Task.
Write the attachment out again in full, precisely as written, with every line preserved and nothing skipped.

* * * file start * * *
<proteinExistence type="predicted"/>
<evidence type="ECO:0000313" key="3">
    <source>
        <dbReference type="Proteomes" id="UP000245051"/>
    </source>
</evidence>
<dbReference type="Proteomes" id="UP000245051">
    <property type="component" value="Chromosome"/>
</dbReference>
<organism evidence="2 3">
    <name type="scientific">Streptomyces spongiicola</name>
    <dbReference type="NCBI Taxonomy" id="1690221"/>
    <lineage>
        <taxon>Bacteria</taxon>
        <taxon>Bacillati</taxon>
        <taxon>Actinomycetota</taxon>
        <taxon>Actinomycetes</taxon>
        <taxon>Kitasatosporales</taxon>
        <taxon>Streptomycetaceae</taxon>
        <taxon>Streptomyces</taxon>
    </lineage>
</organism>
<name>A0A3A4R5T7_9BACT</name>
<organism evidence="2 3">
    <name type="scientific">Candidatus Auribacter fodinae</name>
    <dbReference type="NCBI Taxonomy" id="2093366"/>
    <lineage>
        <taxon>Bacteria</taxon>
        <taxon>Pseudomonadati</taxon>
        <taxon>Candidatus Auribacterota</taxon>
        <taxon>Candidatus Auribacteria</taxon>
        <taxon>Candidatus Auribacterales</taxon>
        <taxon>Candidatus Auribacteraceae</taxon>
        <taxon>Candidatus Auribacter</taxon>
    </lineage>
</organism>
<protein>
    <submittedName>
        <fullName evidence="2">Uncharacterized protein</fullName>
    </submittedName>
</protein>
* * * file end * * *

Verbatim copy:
<proteinExistence type="predicted"/>
<evidence type="ECO:0000313" key="3">
    <source>
        <dbReference type="Proteomes" id="UP000245051"/>
    </source>
</evidence>
<dbReference type="Proteomes" id="UP000245051">
    <property type="component" value="Chromosome"/>
</dbReference>
<organism evidence="2 3">
    <name type="scientific">Streptomyces spongiicola</name>
    <dbReference type="NCBI Taxonomy" id="1690221"/>
    <lineage>
        <taxon>Bacteria</taxon>
        <taxon>Bacillati</taxon>
        <taxon>Actinomycetota</taxon>
        <taxon>Actinomycetes</taxon>
        <taxon>Kitasatosporales</taxon>
        <taxon>Streptomycetaceae</taxon>
        <taxon>Streptomyces</taxon>
    </lineage>
</organism>
<name>A0A3A4R5T7_9BACT</name>
<organism evidence="2 3">
    <name type="scientific">Candidatus Auribacter fodinae</name>
    <dbReference type="NCBI Taxonomy" id="2093366"/>
    <lineage>
        <taxon>Bacteria</taxon>
        <taxon>Pseudomonadati</taxon>
        <taxon>Candidatus Auribacterota</taxon>
        <taxon>Candidatus Auribacteria</taxon>
        <taxon>Candidatus Auribacterales</taxon>
        <taxon>Candidatus Auribacteraceae</taxon>
        <taxon>Candidatus Auribacter</taxon>
    </lineage>
</organism>
<protein>
    <submittedName>
        <fullName evidence="2">Uncharacterized protein</fullName>
    </submittedName>
</protein>